“It’s just such a great analytical tool that we have at our disposal,” said Kevin Ardoin, director of the Acadiana Crime Lab, which serves eight parishes. “You can get overrun because it’s so easy to do. It’s just a simple swab.”

Casey Rayborn Hicks, an East Baton Rouge Parish Sheriff’s Office spokeswoman, said deputies attempt to collect DNA and fingerprints at the scene of every property crime.

“While property crimes are down from years ago,” she said, “we are processing DNA much more frequently now.”

A study funded by the National Institute of Justice found that property crimes in which DNA evidence is processed had “more than twice as many suspects identified, twice as many suspects arrested and more than twice as many cases accepted for prosecution compared with traditional investigation.” The project also concluded that DNA was at least five times as likely to identify a suspect compared to fingerprints.

Criminal suspects booked with a felony and some misdemeanors in Louisiana are required to submit DNA samples, which are entered into a database shared by law enforcement agencies. Victims are often asked to provide a DNA reference sample, but Brocato said those samples are not entered into the database.

State Police said its collection of DNA profiles, shared nationally through the FBI’s database, has grown from about 150,000 five years ago to 500,000 today. Those databases will only continue to grow after a ruling by the U.S. Supreme Court last month that narrowly upheld a Maryland law allowing DNA to be taken from suspects arrested for serious crimes.

Given the limitations of the State Police Crime Lab, agencies have made an effort to submit evidence for forensic testing that is most likely to yield results.

“A break-in of a vending machine might be a bad example,” said Chief Deputy Tony Bacala of the Ascension Parish Sheriff’s Office. “With a machine that’s open to public touch, a DNA match probably doesn’t mean much. If someone cuts his hand reaching into it, that’s a different story.”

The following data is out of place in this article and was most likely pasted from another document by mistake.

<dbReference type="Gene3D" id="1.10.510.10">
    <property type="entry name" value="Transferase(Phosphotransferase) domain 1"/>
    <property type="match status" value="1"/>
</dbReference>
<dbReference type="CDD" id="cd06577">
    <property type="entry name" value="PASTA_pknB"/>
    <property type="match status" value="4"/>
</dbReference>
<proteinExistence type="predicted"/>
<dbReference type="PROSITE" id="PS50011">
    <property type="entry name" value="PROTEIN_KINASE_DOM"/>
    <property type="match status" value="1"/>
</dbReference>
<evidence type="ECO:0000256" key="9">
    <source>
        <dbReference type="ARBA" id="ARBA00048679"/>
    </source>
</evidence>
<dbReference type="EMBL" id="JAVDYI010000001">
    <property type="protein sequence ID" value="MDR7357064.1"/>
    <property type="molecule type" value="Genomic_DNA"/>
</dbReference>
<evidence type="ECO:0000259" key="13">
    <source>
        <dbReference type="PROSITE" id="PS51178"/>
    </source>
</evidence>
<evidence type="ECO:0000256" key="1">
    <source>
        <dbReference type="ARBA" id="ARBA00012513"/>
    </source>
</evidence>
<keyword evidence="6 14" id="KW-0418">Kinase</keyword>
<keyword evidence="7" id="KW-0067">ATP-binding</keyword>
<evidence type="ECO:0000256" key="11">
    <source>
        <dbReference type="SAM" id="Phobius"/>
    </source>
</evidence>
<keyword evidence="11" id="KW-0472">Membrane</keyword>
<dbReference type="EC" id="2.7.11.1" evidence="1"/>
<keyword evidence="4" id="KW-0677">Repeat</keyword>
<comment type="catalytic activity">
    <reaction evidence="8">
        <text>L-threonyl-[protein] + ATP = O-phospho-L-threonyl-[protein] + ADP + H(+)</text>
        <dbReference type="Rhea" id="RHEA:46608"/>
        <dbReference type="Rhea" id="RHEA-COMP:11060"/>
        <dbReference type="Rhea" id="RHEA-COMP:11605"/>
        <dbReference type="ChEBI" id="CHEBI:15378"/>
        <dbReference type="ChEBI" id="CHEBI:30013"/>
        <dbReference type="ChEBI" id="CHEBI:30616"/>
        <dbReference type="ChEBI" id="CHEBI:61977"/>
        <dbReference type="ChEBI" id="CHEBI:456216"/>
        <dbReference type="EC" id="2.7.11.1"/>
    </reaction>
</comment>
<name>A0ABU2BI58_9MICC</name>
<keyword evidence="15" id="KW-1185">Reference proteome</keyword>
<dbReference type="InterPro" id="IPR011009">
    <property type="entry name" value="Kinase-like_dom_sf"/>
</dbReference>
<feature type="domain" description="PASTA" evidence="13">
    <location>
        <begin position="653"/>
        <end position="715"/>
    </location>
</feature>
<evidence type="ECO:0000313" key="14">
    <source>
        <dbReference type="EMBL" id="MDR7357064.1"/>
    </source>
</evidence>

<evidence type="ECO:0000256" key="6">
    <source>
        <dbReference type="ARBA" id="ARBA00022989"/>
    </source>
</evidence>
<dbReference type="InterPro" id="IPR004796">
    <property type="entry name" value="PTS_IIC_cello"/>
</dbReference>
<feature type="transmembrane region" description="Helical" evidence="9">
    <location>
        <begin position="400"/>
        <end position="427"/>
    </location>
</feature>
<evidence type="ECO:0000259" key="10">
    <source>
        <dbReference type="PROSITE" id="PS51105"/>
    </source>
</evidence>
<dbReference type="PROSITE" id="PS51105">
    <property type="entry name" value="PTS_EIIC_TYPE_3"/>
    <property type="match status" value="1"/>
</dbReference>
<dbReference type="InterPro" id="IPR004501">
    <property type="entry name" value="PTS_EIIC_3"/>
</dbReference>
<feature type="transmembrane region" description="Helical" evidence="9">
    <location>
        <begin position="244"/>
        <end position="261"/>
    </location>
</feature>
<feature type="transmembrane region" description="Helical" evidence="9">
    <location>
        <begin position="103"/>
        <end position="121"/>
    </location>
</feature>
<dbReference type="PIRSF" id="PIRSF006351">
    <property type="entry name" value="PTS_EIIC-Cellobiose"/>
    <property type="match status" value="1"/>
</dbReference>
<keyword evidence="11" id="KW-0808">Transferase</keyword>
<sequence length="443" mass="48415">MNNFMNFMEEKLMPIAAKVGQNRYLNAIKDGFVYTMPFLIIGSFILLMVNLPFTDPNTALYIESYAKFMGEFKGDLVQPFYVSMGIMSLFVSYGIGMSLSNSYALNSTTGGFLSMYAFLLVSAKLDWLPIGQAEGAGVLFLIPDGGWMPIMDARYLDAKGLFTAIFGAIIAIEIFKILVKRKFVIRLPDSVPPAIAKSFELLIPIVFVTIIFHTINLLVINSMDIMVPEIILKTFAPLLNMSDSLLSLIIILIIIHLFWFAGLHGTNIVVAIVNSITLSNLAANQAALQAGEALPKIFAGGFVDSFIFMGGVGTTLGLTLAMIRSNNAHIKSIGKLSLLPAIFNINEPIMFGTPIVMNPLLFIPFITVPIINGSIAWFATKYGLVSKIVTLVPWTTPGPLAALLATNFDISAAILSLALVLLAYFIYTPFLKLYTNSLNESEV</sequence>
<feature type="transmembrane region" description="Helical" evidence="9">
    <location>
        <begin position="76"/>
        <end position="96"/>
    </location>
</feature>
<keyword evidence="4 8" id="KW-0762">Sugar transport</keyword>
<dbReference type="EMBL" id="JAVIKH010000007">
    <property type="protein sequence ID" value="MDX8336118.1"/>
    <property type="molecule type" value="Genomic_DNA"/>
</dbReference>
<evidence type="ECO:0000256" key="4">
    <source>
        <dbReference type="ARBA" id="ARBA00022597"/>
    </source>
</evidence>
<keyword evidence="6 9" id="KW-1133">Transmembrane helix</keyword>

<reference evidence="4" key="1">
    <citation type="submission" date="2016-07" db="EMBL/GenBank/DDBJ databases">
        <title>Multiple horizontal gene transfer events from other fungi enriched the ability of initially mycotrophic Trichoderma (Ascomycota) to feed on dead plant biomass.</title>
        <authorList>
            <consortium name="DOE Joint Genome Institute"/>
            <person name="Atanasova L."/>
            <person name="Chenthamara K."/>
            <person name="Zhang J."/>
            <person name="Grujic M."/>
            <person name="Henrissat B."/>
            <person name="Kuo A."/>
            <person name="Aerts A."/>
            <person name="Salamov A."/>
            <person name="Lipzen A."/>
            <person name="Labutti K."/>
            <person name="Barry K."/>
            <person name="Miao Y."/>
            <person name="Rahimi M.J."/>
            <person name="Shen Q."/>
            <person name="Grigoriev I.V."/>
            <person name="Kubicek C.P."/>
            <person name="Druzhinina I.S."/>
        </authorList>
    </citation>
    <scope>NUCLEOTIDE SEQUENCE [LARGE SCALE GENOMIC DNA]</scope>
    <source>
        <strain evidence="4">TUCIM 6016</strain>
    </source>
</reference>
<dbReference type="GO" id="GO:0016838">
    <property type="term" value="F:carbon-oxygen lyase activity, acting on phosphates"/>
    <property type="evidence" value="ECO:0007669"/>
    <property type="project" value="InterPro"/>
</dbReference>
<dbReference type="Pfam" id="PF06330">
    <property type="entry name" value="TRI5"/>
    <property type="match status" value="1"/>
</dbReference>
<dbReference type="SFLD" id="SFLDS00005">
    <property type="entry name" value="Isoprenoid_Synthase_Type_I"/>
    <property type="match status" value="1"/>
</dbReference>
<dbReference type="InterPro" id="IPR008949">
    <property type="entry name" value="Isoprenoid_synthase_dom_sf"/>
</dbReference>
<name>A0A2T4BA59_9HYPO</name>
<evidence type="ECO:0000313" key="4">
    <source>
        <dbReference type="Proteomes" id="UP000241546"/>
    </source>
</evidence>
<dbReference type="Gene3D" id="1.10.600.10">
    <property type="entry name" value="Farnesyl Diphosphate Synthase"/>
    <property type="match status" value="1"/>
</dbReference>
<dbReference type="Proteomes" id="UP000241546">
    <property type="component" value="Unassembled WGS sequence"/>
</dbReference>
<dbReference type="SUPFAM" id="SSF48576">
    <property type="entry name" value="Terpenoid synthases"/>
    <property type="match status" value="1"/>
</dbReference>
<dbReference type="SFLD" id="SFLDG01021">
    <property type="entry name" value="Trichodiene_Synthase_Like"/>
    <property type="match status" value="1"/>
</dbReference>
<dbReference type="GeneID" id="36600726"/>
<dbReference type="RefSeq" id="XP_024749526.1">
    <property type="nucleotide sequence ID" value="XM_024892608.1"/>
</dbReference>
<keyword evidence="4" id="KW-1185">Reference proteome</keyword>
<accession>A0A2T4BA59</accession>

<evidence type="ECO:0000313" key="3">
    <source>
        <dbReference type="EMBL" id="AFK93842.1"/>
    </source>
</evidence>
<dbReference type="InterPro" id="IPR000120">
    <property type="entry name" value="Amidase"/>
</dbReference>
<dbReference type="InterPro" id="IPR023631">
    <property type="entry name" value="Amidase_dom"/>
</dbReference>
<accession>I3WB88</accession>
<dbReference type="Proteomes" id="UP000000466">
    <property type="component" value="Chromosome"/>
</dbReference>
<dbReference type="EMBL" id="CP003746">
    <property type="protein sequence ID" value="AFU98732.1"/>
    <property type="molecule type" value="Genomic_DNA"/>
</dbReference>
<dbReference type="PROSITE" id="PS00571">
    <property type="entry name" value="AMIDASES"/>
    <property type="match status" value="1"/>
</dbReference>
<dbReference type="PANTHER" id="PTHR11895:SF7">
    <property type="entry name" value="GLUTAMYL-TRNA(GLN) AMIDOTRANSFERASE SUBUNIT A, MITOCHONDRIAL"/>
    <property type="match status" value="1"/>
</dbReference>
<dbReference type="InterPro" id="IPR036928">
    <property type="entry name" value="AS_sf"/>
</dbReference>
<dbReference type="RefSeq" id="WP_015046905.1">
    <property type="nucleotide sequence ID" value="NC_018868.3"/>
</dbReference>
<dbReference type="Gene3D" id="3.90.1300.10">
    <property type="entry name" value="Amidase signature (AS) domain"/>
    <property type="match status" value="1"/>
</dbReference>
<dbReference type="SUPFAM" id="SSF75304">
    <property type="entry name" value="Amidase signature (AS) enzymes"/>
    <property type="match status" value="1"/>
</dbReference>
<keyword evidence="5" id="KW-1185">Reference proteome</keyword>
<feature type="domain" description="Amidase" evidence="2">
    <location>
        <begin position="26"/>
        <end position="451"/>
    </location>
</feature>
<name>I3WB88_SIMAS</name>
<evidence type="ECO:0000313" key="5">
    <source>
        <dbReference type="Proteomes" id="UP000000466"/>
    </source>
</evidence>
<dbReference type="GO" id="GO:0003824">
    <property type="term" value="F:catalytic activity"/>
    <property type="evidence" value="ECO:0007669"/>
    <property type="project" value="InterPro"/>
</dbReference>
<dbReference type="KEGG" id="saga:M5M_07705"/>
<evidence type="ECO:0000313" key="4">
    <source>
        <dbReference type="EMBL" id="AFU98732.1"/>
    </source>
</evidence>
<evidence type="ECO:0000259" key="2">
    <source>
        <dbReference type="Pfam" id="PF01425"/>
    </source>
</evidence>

Blood samples are far more likely to produce a usable DNA profile than are skin cells found on items at a crime scene.

The New Orleans Police Department submitted blood evidence to the State Police Crime Lab for 121 unsolved burglaries last year and has gotten 85 DNA matches so far.

Of those “hits,” 40 cases were cleared by arrest or warrant while 45 remain under investigation, Deputy Chief Kirk Bouyelas said.

The success of “Project Bloodwork” has gone a long way in convincing New Orleans police officers of the value of DNA testing and led to “tremendous buy-in,” he said.

“Our officers now, instead of not even considering DNA, are looking at it as their first option when they go out on these cases,” Bouyelas said. “It’s not just the murders and the shootings and the serious crimes, it’s even on the property crimes.

“They have found with these suspects that they’re not just burglars, that they’re committing other crimes as well,” he added.

East Baton Rouge Parish District Attorney Hillar Moore said forensic evidence has become essential for all types of cases.

In the era of “CSI” and other forensic television programs, he said, “juries always expect DNA, so whether you have it or don’t have it, you always have to let them know you tried and let them know what the chances are of recovery.”

Moore cautioned that law enforcement should not become over reliant on DNA or lulled into laziness. Several officials said they still encourage crime scene investigators to look for more traditional clues like fingerprints, a far cheaper means of identification.

“It still requires regular, traditional law enforcement work,” Moore said. “DNA is powerful, but it’s limited.”